The Dictionary as a Specialized Corpus

33 Pages Posted: 22 Feb 2017 Last revised: 8 May 2018

Jennifer Mascott

George Mason University - Antonin Scalia Law School, Faculty

Date Written: May 7, 2018

Abstract

Scholars consider reliance on dictionary definitions to be the antithesis of objective, big-data analysis of ordinary meaning. This Article contests that notion, arguing that when dictionaries are treated as a specialized database, or corpus, they provide invaluable textured understanding of a term. Words appear in dictionaries both as terms being defined and as terms defining other words. Examination of every reference to a contested term throughout a dictionary’s definitional entries of other words may substantially benefit statutory and constitutional interpretation. Because dictionaries catalog language, their use as a specialized corpus provides invaluable insight into the ways a particular word is used in relation to terms throughout the English language. Such evidence provides a crucial interpretive launchpad, even for corpus-based researchers looking for a collection of possible word meanings to analyze in a database of ordinary-language documents.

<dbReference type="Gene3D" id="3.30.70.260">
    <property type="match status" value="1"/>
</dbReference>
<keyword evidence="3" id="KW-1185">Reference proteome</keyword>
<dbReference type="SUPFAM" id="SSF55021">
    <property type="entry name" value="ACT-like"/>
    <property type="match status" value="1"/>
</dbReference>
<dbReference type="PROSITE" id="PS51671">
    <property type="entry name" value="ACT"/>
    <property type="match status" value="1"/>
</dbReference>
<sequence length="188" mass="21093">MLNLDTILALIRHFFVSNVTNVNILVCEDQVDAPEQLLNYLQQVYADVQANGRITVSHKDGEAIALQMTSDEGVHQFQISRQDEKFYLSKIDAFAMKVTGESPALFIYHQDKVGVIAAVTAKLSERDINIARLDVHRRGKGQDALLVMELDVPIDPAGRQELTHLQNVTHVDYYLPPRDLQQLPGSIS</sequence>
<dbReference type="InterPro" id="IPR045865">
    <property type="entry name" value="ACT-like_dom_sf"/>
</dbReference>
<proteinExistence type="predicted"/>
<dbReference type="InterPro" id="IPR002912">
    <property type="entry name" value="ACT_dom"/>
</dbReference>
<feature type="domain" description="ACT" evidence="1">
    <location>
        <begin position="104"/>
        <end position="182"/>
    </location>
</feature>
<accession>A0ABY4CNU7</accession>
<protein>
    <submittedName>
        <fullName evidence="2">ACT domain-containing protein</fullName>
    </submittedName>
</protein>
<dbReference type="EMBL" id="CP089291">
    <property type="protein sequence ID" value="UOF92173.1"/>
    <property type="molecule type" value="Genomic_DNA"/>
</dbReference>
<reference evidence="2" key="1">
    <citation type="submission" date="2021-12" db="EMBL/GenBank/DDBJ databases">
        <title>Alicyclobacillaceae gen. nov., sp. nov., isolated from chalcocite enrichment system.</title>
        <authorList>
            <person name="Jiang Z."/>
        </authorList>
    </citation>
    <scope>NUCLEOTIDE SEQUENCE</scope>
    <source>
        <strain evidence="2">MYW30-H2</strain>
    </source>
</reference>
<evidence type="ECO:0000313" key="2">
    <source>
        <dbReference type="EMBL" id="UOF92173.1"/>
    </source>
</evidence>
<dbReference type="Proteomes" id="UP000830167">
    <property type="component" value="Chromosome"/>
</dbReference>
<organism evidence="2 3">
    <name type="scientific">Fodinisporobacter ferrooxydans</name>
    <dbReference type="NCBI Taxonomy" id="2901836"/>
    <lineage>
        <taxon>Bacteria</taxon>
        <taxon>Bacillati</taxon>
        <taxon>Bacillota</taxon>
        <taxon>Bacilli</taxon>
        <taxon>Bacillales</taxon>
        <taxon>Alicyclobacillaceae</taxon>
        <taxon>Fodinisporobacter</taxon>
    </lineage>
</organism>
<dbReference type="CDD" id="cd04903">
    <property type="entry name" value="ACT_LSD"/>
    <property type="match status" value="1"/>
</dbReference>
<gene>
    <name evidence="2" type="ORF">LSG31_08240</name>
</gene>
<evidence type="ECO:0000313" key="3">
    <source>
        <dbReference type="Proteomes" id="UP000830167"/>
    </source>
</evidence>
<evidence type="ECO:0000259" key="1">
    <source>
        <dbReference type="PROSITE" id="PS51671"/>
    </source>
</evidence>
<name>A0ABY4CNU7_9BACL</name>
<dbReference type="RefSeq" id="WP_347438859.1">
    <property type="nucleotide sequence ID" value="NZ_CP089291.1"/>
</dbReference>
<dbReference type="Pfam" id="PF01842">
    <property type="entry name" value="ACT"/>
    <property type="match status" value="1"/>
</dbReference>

Keywords: corpus linguistics, statutory interpretation, constitutional interpretation, dictionaries

Suggested Citation

Mascott, Jennifer, The Dictionary as a Specialized Corpus (May 7, 2018). 2017 BYU L. Rev. 1557 (2018); George Mason Legal Studies Research Paper No. LS 17-22. Available at SSRN: https://ssrn.com/abstract=2922094

Jennifer Mascott (Contact Author)

George Mason University - Antonin Scalia Law School, Faculty ( email )

3301 Fairfax Drive
Arlington, VA 22201
United States
(703) 993-8168 (Phone)

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